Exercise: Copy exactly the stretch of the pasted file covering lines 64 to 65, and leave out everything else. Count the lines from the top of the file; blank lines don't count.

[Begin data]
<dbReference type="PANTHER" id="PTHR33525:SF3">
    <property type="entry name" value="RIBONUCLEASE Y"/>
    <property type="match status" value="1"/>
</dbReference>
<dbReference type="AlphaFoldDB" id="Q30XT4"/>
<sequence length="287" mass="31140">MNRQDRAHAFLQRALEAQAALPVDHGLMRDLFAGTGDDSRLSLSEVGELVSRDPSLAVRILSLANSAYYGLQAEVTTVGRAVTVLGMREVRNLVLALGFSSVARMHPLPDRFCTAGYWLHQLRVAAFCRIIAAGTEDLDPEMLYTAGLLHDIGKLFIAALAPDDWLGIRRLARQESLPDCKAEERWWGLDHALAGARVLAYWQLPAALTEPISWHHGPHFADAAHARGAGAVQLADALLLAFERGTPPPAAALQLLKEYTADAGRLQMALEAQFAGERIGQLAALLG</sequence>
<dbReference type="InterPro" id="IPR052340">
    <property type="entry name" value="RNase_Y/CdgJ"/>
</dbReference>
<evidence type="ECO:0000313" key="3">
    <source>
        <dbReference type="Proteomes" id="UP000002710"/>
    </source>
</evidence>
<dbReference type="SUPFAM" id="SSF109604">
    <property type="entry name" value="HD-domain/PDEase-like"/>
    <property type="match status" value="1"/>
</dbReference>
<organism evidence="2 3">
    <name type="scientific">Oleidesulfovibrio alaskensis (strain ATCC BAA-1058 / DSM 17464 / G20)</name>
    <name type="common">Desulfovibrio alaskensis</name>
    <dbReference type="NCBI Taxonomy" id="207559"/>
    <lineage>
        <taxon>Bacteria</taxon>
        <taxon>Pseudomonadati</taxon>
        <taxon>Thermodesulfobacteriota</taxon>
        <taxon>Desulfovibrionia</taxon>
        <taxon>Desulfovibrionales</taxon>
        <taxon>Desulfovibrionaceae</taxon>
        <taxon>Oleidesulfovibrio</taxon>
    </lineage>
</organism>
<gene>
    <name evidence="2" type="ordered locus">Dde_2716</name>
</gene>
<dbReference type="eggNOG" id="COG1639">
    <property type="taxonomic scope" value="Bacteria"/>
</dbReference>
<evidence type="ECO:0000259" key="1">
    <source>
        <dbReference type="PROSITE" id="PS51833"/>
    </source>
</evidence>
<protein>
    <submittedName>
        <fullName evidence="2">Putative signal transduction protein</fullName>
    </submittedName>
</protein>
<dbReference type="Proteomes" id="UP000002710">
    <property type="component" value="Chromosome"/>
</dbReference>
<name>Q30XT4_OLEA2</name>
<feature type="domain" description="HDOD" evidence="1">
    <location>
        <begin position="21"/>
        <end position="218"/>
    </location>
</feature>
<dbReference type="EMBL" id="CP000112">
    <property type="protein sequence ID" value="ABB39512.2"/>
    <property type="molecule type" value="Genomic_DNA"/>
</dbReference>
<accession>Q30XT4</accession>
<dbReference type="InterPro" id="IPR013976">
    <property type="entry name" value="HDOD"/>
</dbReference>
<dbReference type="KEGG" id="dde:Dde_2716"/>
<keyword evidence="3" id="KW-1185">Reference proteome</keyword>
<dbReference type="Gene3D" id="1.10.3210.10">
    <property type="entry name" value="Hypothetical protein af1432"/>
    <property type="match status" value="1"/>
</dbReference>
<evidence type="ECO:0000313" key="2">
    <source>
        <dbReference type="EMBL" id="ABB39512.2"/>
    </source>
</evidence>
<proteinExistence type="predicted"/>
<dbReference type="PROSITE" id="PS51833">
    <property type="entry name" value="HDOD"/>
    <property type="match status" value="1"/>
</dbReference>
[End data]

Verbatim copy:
<dbReference type="InterPro" id="IPR013976">
    <property type="entry name" value="HDOD"/>